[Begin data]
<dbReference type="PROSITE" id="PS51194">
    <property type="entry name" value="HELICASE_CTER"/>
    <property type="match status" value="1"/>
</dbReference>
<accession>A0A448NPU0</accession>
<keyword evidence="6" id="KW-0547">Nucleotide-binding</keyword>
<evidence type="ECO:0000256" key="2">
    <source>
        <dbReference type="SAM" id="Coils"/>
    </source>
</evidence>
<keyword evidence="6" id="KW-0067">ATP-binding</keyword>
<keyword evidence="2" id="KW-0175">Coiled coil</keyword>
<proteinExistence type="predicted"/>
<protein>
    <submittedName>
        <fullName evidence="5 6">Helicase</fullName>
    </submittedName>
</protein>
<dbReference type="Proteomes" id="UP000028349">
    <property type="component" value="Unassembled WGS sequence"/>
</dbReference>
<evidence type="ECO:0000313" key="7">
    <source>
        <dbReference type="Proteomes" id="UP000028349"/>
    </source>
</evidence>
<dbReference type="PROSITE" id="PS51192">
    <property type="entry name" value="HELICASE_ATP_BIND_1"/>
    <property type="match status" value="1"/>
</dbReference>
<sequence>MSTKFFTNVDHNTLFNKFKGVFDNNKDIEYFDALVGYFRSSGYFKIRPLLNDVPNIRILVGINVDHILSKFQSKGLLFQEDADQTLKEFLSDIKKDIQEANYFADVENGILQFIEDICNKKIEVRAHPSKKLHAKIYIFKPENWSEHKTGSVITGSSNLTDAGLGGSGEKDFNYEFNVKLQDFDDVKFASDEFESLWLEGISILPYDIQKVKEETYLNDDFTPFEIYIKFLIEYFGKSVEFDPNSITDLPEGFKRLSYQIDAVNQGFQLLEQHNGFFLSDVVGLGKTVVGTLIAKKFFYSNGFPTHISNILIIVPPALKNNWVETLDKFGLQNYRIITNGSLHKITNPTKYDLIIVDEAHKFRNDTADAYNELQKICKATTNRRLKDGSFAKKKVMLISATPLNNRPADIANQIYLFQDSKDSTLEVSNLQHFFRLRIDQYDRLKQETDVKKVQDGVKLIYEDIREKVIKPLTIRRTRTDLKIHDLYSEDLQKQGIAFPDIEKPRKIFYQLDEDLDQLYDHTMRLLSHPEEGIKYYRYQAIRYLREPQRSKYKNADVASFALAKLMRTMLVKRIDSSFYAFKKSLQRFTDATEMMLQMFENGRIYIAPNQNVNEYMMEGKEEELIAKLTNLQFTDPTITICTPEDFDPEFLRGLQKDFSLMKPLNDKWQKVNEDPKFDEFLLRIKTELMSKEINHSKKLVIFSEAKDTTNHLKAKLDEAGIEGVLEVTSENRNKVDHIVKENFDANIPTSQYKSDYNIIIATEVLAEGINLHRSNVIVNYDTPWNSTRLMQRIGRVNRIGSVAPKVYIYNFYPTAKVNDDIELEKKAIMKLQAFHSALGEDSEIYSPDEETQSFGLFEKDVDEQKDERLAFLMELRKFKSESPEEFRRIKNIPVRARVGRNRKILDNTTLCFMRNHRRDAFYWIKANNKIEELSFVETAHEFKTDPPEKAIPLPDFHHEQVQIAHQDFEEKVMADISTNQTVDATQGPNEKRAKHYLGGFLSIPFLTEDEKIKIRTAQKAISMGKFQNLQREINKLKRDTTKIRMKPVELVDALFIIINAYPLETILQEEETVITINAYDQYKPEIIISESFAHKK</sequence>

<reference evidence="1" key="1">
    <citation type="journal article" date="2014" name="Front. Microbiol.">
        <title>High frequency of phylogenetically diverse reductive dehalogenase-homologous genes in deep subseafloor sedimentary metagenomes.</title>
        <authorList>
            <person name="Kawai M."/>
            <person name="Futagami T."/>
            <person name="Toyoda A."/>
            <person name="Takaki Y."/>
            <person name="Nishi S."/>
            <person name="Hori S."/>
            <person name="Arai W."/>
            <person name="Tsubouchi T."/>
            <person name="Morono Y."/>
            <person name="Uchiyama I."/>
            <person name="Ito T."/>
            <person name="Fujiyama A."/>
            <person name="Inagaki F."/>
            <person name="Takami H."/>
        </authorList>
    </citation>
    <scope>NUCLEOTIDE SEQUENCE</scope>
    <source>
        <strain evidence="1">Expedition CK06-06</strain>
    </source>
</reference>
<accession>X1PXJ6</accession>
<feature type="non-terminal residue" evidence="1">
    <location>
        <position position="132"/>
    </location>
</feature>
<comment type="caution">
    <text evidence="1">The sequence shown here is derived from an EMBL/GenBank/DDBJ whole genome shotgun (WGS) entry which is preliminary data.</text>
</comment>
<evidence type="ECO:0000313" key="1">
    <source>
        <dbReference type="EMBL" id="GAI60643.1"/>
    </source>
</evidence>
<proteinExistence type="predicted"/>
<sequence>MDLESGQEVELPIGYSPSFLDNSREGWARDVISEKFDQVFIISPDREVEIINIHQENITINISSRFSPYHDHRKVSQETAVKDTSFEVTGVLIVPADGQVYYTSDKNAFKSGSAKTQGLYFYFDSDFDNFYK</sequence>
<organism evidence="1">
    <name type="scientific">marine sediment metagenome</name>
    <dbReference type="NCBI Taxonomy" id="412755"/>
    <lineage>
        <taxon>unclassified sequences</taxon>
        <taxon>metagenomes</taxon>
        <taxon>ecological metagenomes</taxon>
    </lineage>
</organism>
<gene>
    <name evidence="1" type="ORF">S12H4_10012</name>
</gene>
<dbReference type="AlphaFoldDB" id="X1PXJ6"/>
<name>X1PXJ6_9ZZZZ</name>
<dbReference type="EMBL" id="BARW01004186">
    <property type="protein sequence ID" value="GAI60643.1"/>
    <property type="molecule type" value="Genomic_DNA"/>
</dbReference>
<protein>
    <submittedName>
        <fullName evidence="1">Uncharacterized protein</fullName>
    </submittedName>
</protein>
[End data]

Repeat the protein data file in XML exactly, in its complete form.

<dbReference type="PROSITE" id="PS51194">
    <property type="entry name" value="HELICASE_CTER"/>
    <property type="match status" value="1"/>
</dbReference>
<accession>A0A448NPU0</accession>
<keyword evidence="6" id="KW-0547">Nucleotide-binding</keyword>
<evidence type="ECO:0000256" key="2">
    <source>
        <dbReference type="SAM" id="Coils"/>
    </source>
</evidence>
<keyword evidence="6" id="KW-0067">ATP-binding</keyword>
<keyword evidence="2" id="KW-0175">Coiled coil</keyword>
<proteinExistence type="predicted"/>
<protein>
    <submittedName>
        <fullName evidence="5 6">Helicase</fullName>
    </submittedName>
</protein>
<dbReference type="Proteomes" id="UP000028349">
    <property type="component" value="Unassembled WGS sequence"/>
</dbReference>
<evidence type="ECO:0000313" key="7">
    <source>
        <dbReference type="Proteomes" id="UP000028349"/>
    </source>
</evidence>
<dbReference type="PROSITE" id="PS51192">
    <property type="entry name" value="HELICASE_ATP_BIND_1"/>
    <property type="match status" value="1"/>
</dbReference>
<sequence>MSTKFFTNVDHNTLFNKFKGVFDNNKDIEYFDALVGYFRSSGYFKIRPLLNDVPNIRILVGINVDHILSKFQSKGLLFQEDADQTLKEFLSDIKKDIQEANYFADVENGILQFIEDICNKKIEVRAHPSKKLHAKIYIFKPENWSEHKTGSVITGSSNLTDAGLGGSGEKDFNYEFNVKLQDFDDVKFASDEFESLWLEGISILPYDIQKVKEETYLNDDFTPFEIYIKFLIEYFGKSVEFDPNSITDLPEGFKRLSYQIDAVNQGFQLLEQHNGFFLSDVVGLGKTVVGTLIAKKFFYSNGFPTHISNILIIVPPALKNNWVETLDKFGLQNYRIITNGSLHKITNPTKYDLIIVDEAHKFRNDTADAYNELQKICKATTNRRLKDGSFAKKKVMLISATPLNNRPADIANQIYLFQDSKDSTLEVSNLQHFFRLRIDQYDRLKQETDVKKVQDGVKLIYEDIREKVIKPLTIRRTRTDLKIHDLYSEDLQKQGIAFPDIEKPRKIFYQLDEDLDQLYDHTMRLLSHPEEGIKYYRYQAIRYLREPQRSKYKNADVASFALAKLMRTMLVKRIDSSFYAFKKSLQRFTDATEMMLQMFENGRIYIAPNQNVNEYMMEGKEEELIAKLTNLQFTDPTITICTPEDFDPEFLRGLQKDFSLMKPLNDKWQKVNEDPKFDEFLLRIKTELMSKEINHSKKLVIFSEAKDTTNHLKAKLDEAGIEGVLEVTSENRNKVDHIVKENFDANIPTSQYKSDYNIIIATEVLAEGINLHRSNVIVNYDTPWNSTRLMQRIGRVNRIGSVAPKVYIYNFYPTAKVNDDIELEKKAIMKLQAFHSALGEDSEIYSPDEETQSFGLFEKDVDEQKDERLAFLMELRKFKSESPEEFRRIKNIPVRARVGRNRKILDNTTLCFMRNHRRDAFYWIKANNKIEELSFVETAHEFKTDPPEKAIPLPDFHHEQVQIAHQDFEEKVMADISTNQTVDATQGPNEKRAKHYLGGFLSIPFLTEDEKIKIRTAQKAISMGKFQNLQREINKLKRDTTKIRMKPVELVDALFIIINAYPLETILQEEETVITINAYDQYKPEIIISESFAHKK</sequence>

<reference evidence="1" key="1">
    <citation type="journal article" date="2014" name="Front. Microbiol.">
        <title>High frequency of phylogenetically diverse reductive dehalogenase-homologous genes in deep subseafloor sedimentary metagenomes.</title>
        <authorList>
            <person name="Kawai M."/>
            <person name="Futagami T."/>
            <person name="Toyoda A."/>
            <person name="Takaki Y."/>
            <person name="Nishi S."/>
            <person name="Hori S."/>
            <person name="Arai W."/>
            <person name="Tsubouchi T."/>
            <person name="Morono Y."/>
            <person name="Uchiyama I."/>
            <person name="Ito T."/>
            <person name="Fujiyama A."/>
            <person name="Inagaki F."/>
            <person name="Takami H."/>
        </authorList>
    </citation>
    <scope>NUCLEOTIDE SEQUENCE</scope>
    <source>
        <strain evidence="1">Expedition CK06-06</strain>
    </source>
</reference>
<accession>X1PXJ6</accession>
<feature type="non-terminal residue" evidence="1">
    <location>
        <position position="132"/>
    </location>
</feature>
<comment type="caution">
    <text evidence="1">The sequence shown here is derived from an EMBL/GenBank/DDBJ whole genome shotgun (WGS) entry which is preliminary data.</text>
</comment>
<evidence type="ECO:0000313" key="1">
    <source>
        <dbReference type="EMBL" id="GAI60643.1"/>
    </source>
</evidence>
<proteinExistence type="predicted"/>
<sequence>MDLESGQEVELPIGYSPSFLDNSREGWARDVISEKFDQVFIISPDREVEIINIHQENITINISSRFSPYHDHRKVSQETAVKDTSFEVTGVLIVPADGQVYYTSDKNAFKSGSAKTQGLYFYFDSDFDNFYK</sequence>
<organism evidence="1">
    <name type="scientific">marine sediment metagenome</name>
    <dbReference type="NCBI Taxonomy" id="412755"/>
    <lineage>
        <taxon>unclassified sequences</taxon>
        <taxon>metagenomes</taxon>
        <taxon>ecological metagenomes</taxon>
    </lineage>
</organism>
<gene>
    <name evidence="1" type="ORF">S12H4_10012</name>
</gene>
<dbReference type="AlphaFoldDB" id="X1PXJ6"/>
<name>X1PXJ6_9ZZZZ</name>
<dbReference type="EMBL" id="BARW01004186">
    <property type="protein sequence ID" value="GAI60643.1"/>
    <property type="molecule type" value="Genomic_DNA"/>
</dbReference>
<protein>
    <submittedName>
        <fullName evidence="1">Uncharacterized protein</fullName>
    </submittedName>
</protein>